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Review By Matt New

Photos By Angie New

Large scale international music festivals are back, and are hopefully here to stay. Three years have passed since the last Good Things Festival occurred, and the anticipation of seeing some of the world’s finest live music acts meant so many arriving as early as possible to Centennial Park. It was a very invigorating sight to see the snaking line of people as far as the eye could see. A wide array of band shirts, crazy hair-dos and a myriad of tattoos, all coupled by smiles from ear to ear.

Once inside, it was a very simple task to get your bearings to the stages and various amenities. The distance between the stages however meant it would be a challenge to see all overlapping bands on the schedule. So, apologies in advance if this review omits some of the bands you may have wanted to read about!

The main stages, located right at the centre of the venue, would be the main destination of the day for many fans. The first band of note was Ukraine’s metal act Jinjer. The crowd quickly amassed in large numbers and right from the very first note of Teacher, Teacher it was on! Jinjer were evidently one of the bands a lot of people were keen to see as they have been riding a wave of success over the past few years. They ploughed through a strong set which included Pisces, Judgement (and Punishment) and their brutal war protest Home Back. Their intensity and musicianship showed why they are a force to be reckoned with, and their live performance left a mark on this festival that would be hard to top.

Next up were Sweden’s punk pioneers Millencolin. Celebrating 30 years as a band, the occasion was monumental, and they fired straight into Kemp from their 2002 release Home From Home. After a few small technical issues that plagued their guitarists, they soon found momentum and motored through a compilation of catchy pop-punk anthems spanning their entire career. They were a highly entertaining band with a fun energy.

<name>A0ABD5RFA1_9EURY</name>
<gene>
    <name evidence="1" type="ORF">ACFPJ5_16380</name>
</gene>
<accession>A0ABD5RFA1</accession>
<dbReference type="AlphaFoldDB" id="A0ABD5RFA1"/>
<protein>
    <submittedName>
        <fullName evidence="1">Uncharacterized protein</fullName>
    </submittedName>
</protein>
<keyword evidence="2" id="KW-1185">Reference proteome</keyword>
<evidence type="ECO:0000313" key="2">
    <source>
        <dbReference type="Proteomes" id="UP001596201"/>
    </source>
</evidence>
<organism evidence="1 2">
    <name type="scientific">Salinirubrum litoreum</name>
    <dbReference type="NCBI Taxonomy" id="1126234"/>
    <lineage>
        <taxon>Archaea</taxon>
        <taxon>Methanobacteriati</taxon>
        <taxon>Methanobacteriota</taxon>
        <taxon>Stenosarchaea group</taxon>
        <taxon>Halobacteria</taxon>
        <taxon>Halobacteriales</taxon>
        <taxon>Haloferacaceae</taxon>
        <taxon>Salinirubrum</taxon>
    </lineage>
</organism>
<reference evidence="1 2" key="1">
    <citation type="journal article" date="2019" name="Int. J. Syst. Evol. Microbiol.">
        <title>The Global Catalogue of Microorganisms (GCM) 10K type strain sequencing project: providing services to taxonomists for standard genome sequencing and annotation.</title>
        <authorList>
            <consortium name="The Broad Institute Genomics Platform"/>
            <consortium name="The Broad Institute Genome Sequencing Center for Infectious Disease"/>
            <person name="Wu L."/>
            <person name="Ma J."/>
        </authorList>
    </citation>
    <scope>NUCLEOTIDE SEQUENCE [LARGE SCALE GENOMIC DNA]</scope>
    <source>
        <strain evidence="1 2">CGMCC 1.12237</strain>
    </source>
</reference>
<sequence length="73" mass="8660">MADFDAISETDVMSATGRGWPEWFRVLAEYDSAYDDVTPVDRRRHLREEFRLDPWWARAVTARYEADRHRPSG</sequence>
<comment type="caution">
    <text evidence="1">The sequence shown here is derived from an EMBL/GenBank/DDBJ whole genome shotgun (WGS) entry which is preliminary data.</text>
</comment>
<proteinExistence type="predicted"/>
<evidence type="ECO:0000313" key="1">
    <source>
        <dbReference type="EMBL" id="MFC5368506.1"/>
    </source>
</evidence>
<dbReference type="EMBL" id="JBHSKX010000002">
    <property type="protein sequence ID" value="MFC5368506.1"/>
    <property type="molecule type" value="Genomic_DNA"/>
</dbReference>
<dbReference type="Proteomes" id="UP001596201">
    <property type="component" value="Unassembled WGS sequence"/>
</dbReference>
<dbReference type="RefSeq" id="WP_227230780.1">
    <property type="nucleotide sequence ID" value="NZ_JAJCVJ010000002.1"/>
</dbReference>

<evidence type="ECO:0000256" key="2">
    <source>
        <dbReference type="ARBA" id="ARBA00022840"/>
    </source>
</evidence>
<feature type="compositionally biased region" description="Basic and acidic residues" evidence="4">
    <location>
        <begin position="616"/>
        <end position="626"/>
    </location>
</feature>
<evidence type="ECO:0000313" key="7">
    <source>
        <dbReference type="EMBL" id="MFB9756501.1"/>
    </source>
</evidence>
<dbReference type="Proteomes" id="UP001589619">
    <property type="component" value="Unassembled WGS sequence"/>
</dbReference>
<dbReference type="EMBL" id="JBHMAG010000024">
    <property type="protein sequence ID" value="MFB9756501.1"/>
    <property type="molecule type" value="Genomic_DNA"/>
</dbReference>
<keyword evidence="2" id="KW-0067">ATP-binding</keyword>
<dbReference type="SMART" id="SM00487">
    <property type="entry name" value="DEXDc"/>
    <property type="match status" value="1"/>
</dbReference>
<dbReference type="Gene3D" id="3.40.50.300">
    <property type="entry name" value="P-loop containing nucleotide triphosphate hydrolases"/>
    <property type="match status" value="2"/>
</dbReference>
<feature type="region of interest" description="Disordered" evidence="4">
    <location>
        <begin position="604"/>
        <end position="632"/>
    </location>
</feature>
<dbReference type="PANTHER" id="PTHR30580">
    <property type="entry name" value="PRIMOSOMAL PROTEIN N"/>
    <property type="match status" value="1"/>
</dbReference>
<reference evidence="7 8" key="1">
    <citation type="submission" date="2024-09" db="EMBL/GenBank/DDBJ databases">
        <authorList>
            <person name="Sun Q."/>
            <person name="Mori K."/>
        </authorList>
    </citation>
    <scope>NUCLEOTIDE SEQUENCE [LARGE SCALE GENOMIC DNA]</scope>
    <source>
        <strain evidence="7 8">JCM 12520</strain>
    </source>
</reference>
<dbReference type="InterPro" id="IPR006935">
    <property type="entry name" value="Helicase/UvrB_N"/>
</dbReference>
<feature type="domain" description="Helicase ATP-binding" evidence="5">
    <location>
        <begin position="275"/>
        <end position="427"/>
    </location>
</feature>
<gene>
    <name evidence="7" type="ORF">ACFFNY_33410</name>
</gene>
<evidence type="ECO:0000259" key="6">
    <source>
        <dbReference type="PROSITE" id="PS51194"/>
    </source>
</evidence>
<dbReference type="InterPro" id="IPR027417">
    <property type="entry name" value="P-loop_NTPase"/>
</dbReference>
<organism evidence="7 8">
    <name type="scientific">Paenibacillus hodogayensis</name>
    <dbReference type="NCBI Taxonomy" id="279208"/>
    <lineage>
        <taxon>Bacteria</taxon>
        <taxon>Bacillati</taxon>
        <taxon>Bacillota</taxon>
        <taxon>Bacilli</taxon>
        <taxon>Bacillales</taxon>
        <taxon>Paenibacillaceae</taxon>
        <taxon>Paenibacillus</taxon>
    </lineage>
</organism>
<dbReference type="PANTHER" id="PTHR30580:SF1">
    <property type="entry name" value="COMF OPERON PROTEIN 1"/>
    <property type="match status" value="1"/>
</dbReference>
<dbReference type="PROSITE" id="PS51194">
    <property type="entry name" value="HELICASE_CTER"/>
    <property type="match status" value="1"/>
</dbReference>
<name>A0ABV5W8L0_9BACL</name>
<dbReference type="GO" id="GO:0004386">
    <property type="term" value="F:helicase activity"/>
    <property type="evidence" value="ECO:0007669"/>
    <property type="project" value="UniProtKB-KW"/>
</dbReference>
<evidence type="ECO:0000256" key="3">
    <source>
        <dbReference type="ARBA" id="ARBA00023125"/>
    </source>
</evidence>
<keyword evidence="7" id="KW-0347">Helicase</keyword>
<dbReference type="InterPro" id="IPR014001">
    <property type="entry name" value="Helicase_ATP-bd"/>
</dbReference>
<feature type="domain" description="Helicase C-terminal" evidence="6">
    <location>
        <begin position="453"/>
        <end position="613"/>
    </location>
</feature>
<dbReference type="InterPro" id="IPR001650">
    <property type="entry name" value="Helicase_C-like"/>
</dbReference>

With a brief break between bands, it seemed an appropriate time to check out the various food trucks, and here exposed the first of many problems with the organisation of the festival. The experiment to make this festival a cashless one completely failed. Vendors were highly stressed as they had no internet for their eftpos machines, resulting in one-hour plus wait times for customers awaiting food and water. Negative feedback ran rife through the lines as people complained they were missing bands whilst they waited for their orders in the hot sun.

Always a highly energetic band, Sabaton had their allegiance of diehard fans salivating through every song. Their infectious brand of Swedish Power Metal was full of crushing riffs and catchy sing-a-long power metal melodies. Their performance was meticulously constructed with virtuosity and bravado. They conclued their firey set with fan favourite To Hell and Back and the crowd went wild.